On December 9 at Madison Square Garden, New York a fighter recognized as one of the best boxers in the world despite having just ten professional fights under his belt, Vasyl Lomachenko, will put his world title belt on the line against one of the best pugilists of the lower weight divisions, Guillermo Rigondeaux.
It’s set to be a fight for the ages, with Lomachenko desperate to take on top-class opponents as he continues to soar towards the very top of the pound-for-pound rankings. Rigondeaux will be moving up two weight divisions from junior featherweight to junior lightweight having been the WBA and WBO world champion. Given the hype around Lomachenko, few are giving Rigondeaux a chance in this super fight, but perhaps he’s being underestimated.
The natural underdog
The 37-year-old Guillermo Rigondeaux will be jumping up two divisions in an attempt to add to his 17-0-0 professional record and defeat who many see as the most dangerous boxer in the world right now. The Cuban rocks a stellar amateur record that includes two Olympic gold medals, as does his upcoming opponent, and has been said to have more quality than Lomachenko.
Greatly respected boxing coach Pedro Diaz has lauded Rigondeaux as having “more quality than Lomachenko,” adding that “he’s a better boxer,” according to an interview with Boxing Scene. While he has been training the Cuban for this huge fight, Diaz does have a point. Rigondeaux is one of the greatest talents of recent times; his calm and calculated boxing coupled with his raw power has proven to be devastating in the junior featherweight division.
While Vasyl Lomachenko has impressed with his silky skills, incredibly fast hands, and ability to make boxers want to stop fighting, Rigondeaux will be his toughest opponent yet, deserving of more respect but rated at +350 to give it a go and back the very talented underdog.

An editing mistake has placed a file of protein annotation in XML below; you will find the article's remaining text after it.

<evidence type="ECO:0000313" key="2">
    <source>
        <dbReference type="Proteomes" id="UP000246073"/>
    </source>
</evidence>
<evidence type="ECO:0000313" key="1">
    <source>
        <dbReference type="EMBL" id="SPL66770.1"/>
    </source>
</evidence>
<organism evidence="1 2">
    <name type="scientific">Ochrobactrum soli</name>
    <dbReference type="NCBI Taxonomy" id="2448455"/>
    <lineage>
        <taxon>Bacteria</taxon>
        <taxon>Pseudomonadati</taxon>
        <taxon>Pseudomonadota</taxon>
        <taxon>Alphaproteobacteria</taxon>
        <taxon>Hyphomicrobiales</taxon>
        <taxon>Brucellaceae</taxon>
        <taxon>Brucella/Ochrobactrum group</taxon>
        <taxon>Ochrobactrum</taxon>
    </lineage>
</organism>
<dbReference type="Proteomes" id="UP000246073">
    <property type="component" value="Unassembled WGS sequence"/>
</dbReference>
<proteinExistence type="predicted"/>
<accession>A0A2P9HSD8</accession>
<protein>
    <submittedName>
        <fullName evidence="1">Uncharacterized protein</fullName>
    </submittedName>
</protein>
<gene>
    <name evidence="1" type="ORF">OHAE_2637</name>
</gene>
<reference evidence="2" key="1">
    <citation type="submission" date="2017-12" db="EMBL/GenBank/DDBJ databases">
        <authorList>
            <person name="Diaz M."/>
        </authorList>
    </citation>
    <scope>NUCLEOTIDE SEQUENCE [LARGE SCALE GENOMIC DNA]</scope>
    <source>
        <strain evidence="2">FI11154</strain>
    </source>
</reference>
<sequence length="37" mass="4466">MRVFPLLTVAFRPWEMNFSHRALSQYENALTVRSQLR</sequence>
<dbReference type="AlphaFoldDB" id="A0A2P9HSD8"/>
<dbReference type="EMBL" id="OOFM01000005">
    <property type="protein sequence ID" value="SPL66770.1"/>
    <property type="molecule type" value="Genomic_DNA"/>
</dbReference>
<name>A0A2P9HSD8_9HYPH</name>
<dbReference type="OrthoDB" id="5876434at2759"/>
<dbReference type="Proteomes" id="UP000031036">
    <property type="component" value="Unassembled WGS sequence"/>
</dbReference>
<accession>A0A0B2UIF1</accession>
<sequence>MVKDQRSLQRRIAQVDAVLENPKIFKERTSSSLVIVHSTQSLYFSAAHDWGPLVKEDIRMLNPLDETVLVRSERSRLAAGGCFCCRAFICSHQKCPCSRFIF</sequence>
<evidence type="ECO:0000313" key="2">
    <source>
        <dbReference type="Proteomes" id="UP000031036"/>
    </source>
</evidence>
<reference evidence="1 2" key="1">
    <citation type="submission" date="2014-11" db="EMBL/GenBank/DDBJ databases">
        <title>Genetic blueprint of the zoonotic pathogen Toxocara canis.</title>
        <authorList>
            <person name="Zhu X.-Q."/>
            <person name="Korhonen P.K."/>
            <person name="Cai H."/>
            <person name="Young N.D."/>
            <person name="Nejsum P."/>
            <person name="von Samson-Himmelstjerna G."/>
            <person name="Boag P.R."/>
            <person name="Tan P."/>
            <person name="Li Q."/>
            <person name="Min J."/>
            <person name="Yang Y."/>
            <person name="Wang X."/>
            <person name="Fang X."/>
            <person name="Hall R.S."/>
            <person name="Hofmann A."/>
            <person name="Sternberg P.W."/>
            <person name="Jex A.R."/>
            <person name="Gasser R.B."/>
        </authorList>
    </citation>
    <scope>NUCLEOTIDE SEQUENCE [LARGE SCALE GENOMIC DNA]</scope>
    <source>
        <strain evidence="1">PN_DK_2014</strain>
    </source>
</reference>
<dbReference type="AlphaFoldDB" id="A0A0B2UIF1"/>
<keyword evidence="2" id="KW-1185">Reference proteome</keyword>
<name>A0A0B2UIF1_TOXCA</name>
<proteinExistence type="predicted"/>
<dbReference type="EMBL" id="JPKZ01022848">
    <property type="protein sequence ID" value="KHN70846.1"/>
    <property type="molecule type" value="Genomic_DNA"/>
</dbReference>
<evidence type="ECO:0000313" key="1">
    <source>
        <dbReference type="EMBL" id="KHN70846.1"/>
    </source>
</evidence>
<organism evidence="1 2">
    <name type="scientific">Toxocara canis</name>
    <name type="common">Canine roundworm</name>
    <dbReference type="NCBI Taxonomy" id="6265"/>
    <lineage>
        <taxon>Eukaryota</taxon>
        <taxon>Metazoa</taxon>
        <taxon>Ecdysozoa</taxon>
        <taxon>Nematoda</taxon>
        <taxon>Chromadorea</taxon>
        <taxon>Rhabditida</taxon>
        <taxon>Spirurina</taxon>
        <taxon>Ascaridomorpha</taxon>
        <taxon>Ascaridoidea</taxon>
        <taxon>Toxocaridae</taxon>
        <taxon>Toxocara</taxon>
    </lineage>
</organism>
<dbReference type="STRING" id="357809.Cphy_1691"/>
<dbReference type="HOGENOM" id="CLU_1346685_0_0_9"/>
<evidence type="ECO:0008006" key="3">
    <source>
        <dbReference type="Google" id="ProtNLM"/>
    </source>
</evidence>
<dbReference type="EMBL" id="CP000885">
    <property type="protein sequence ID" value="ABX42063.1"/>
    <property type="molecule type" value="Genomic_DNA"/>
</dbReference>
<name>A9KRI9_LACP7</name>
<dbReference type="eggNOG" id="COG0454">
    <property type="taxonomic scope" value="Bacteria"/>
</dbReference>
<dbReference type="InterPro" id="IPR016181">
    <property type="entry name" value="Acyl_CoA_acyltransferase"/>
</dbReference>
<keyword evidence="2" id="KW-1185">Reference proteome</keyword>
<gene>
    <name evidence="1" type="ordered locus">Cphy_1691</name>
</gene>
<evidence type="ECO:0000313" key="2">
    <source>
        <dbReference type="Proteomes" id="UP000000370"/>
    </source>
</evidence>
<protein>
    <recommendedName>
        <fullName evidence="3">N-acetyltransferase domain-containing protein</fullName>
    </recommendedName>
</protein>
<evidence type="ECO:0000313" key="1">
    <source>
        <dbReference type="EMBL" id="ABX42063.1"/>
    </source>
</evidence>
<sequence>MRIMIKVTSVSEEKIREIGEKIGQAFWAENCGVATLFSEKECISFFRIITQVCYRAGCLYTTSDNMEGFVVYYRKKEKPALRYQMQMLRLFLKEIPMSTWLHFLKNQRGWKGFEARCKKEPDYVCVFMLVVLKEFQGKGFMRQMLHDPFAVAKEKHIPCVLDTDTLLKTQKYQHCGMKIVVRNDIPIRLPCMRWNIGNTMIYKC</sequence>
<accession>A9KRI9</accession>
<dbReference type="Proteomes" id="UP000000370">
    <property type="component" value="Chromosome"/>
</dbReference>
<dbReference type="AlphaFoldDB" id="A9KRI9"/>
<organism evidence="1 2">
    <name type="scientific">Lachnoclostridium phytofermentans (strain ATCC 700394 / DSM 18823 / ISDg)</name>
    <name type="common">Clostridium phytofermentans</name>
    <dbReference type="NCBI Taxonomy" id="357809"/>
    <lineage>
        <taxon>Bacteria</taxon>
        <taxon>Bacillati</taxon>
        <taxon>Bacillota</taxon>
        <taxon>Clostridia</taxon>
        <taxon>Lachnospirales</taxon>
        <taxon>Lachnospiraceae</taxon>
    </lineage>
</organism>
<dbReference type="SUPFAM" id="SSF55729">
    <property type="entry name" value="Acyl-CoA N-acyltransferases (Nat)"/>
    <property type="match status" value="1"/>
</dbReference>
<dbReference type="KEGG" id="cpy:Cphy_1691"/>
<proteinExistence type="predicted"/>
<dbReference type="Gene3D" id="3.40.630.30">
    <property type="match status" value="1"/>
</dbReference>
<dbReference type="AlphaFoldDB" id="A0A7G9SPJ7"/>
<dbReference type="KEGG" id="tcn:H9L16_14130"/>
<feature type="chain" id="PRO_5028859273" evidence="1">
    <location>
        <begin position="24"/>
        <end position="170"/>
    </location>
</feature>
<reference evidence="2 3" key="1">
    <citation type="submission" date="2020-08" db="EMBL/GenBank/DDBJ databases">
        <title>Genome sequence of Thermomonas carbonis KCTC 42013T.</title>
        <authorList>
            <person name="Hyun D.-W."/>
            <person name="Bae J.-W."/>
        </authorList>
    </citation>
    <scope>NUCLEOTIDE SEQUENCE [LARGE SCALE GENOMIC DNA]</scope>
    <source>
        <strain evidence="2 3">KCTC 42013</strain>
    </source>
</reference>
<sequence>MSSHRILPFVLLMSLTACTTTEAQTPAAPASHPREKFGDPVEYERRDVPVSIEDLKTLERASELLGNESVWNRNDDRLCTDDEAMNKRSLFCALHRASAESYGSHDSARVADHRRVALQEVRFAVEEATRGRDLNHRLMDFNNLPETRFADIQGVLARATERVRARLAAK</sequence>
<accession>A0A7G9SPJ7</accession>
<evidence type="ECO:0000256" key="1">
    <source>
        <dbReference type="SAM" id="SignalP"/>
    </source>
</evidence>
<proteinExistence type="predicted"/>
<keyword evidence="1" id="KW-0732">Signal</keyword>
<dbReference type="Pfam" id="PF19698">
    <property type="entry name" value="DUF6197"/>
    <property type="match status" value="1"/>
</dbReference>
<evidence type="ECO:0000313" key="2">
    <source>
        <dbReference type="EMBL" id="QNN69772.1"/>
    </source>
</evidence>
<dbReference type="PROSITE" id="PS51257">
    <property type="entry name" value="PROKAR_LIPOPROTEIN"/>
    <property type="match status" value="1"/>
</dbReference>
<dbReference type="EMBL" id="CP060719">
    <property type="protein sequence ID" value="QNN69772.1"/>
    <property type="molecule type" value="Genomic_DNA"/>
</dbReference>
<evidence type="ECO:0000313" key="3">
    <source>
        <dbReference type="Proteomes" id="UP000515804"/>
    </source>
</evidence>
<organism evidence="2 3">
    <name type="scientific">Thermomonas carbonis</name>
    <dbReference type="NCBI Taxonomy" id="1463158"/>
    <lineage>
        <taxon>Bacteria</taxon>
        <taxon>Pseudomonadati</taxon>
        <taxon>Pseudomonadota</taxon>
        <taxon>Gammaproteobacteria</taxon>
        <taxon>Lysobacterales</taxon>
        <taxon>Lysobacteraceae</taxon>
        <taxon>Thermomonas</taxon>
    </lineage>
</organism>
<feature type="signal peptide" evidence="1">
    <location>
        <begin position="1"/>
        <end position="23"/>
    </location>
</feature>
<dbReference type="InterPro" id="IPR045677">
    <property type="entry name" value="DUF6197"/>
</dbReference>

Desperate for a challenge
Vasyl Lomachenko has been absurdly impressive during his short professional career so far. The 29-year-old Ukrainian holds a 9-1-0 record, but that by no means tells the whole story. The loss, in his second professional fight, was an extremely contentious split decision against Orlando Salido for the WBO World featherweight title, which he went on to defeat the then-immaculate Gary Russell Jr. to claim in his very next bout.
In his seventh professional outing, Lomachenko spectacularly knocked out Roman Martinez for the WBO World super featherweight strap, with his ensuing three defenses ending via retirement – Nicholas Walters notoriously telling the referee that he didn’t want to carry on after seven rounds of onslaught.
Lethal and explosive, Lomachenko wants to continue his sharp rise to the top by proving himself further against the very best in the world, and Guillermo Rigondeaux accepted to call. To make the fight even more tantalizing by removing the size advantage that Lomachenko could bring, the 130-pound champion has agreed to a weight check on the day, evening the odds for the challenger who’s jumping two flights to compete.
Despite the odds and the hype, this is set to be a far more closely contested bout than many expect, and certainly more so than Lomachenko’s most recent outings. The Ukrainian champ wanted a challenge, and he’ll certainly get one from the Cuban junior featherweight champion.